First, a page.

(bolding is mine)
Patriarchy is a problem, and it is hurting men just as it is hurting women.
This is a great list of ways in which patriarchy hurts men, and I suggest you give it a read.
“Men-ups” by Clickandclash on Flickr.
Men who pose like this: goofy
Women who pose like this: sexy
WTF is wrong with us?
Whitney Ad from NBC, around 30th and 6th Ave
I like the concept behind this Tumblr, but I think actually writing, “not cool” on the actual ads themselves would be more powerful. I mean, the only people who are going to see these pictures are the ones who happen to stumble across this blog, right?
Create a world without rape!
Great piece. Totally recommended:
…[C]alls for strong female characters start to run into trouble with trans women, nonwhite women, and women of colour in pop culture. Because women in all three of these categories are automatically expected to be strong. It is, in fact, part of their characterisation. Trans women are frequently framed as secret men (ah!) and thus can be expected to display physical strength and emotional toughness, because it’s part of the game the creator wants to play with you. These women aren’t ‘real women,’ because they’re strong. Those masculine traits aren’t empowering, in this case, aren’t an affirmation that girls can do anything. Just the opposite. They are dehumanising and violent. They are a reminder to viewers that trans women are not real because they are really, at heart, masculine. Yet, to depict them as emotionally vulnerable, even fragile, is to play into other stereotypes about women, leaving them in a double bind; they cannot be strong, they cannot be weak. They cannot exist.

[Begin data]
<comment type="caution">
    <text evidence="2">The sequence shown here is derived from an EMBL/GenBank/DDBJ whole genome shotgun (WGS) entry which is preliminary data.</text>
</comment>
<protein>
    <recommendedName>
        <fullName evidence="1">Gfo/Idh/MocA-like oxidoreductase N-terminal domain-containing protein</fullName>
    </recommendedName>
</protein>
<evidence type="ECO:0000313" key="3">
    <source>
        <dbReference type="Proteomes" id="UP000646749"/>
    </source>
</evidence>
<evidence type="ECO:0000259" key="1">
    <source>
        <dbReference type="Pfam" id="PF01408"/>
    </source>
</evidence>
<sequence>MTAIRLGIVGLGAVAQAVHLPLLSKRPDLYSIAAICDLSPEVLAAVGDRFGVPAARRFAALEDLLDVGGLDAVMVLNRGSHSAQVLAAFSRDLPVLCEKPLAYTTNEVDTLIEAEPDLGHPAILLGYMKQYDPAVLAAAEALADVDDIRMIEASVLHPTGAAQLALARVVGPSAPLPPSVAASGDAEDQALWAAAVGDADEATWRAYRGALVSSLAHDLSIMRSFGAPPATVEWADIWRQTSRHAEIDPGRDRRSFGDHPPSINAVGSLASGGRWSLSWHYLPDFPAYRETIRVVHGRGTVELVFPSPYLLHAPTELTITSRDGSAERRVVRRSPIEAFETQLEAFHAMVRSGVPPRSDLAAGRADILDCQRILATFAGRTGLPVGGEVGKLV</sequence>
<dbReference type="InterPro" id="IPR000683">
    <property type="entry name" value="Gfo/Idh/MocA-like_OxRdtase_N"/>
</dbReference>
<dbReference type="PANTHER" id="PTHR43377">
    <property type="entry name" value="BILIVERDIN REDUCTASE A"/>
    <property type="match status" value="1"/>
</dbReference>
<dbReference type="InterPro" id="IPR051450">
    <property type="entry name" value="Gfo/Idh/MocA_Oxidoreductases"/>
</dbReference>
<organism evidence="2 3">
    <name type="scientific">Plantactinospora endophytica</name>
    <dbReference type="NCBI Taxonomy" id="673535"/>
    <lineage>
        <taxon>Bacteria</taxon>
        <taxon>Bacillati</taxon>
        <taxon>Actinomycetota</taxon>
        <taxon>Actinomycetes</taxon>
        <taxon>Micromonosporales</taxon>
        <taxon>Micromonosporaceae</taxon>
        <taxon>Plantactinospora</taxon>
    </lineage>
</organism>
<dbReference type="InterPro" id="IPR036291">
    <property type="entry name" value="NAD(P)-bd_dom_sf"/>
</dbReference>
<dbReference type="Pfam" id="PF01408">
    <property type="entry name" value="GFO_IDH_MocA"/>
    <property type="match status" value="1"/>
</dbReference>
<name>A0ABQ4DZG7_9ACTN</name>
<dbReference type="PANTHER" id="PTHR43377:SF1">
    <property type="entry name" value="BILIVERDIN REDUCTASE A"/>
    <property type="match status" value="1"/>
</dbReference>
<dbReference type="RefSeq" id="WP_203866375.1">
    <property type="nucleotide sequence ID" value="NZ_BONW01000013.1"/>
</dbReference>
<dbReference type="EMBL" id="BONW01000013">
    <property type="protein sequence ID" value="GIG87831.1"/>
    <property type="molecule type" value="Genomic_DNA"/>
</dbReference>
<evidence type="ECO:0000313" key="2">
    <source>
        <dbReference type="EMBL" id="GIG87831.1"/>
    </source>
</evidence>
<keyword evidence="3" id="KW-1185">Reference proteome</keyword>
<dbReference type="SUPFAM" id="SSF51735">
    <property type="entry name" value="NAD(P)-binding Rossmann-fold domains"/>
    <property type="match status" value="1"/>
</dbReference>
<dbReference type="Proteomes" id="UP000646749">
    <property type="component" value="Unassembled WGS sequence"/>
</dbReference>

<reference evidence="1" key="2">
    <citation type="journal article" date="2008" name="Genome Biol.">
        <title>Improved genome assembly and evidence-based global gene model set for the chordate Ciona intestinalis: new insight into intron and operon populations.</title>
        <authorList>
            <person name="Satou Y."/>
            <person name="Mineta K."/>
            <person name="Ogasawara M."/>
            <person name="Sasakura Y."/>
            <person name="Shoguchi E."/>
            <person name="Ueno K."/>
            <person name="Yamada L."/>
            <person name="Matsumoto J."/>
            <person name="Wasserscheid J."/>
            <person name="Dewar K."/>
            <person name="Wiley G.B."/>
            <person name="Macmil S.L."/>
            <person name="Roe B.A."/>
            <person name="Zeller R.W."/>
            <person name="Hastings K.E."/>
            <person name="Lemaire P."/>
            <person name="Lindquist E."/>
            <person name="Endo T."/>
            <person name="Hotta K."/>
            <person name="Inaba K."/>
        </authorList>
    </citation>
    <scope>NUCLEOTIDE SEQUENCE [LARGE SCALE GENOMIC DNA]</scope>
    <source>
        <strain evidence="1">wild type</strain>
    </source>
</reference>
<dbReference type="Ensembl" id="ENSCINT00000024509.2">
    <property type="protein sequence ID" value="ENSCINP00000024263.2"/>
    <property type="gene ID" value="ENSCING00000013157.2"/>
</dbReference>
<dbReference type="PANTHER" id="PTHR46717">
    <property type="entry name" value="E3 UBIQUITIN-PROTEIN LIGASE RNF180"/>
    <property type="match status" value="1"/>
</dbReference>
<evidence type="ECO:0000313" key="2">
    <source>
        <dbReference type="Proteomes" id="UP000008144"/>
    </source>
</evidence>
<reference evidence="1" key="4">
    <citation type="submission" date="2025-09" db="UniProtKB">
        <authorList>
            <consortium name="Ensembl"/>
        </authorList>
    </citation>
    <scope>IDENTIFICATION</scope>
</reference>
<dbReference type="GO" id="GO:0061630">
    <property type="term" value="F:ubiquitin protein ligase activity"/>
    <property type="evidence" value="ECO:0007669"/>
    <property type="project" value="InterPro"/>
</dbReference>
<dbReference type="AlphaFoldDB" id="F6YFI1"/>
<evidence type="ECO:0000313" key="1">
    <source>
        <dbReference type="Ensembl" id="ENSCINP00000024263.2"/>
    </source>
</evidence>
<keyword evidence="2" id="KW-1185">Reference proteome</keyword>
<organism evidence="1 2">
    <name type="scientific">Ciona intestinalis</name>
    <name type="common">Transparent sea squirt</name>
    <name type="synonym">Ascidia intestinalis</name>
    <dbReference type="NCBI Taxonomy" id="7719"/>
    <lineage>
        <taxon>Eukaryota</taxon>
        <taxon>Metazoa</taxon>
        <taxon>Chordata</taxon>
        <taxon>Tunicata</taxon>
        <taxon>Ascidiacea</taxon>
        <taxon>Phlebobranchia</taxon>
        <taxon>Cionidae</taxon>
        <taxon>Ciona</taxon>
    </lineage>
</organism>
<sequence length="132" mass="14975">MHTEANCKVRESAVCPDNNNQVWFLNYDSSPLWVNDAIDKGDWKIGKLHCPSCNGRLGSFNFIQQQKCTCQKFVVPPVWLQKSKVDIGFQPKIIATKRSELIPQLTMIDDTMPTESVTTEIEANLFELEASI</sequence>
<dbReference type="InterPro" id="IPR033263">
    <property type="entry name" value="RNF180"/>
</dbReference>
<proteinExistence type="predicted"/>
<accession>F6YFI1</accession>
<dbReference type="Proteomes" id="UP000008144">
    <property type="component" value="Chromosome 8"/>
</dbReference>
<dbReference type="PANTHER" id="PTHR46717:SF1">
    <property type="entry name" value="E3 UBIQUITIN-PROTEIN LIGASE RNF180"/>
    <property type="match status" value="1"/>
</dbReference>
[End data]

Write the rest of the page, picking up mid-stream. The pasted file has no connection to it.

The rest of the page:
Women of colour and nonwhite women have also been subjected to the physically strong, solemn or stoic archetype since time immemorial. When pop culture bothers to include them at all, they are often heavily masculinised. Loud. Oversexed. Spicy. Overwhelming in their physicality. Or, on the flip side of things, especially for Asian women, meek and submissive; objects of sexual fetish. Bodies inherently charged with sexuality that are treated as objects in pop culture narratives. Do we need more ‘strong female characters’ when it comes to women of colour, in a media that repeatedly reiterates stereotypes about stoic, unemotional, physically strong Black women, for example?
…[W]hat people are usually talking about when they talk about the need for ‘strong female characters’ is white cis women, specifically. [….] “…you have to be assumed weak in the first place for it to be groundbreaking.”
This whole piece is amazing and totally rings true for me. Men generally tend to be intimidated and/or intrigued by my intelligence and education. They react either by not even attempting to ask me out or trying to somehow domesticate me, i.e. involving me in long, exhausting debates in order to prove that I’m not that smart.
What I’m actually used to men doing is attacking me once they start intellectual fights they can’t finish. I’m used to men putting me in the friend zone because they find my smarts intriguing but not sexy. I’m used to men straight up belittling and insulting me—calling me stupid, unattractive, or using “feminist” like an expletive—in order to get the upper hand when they feel intellectually outmatched.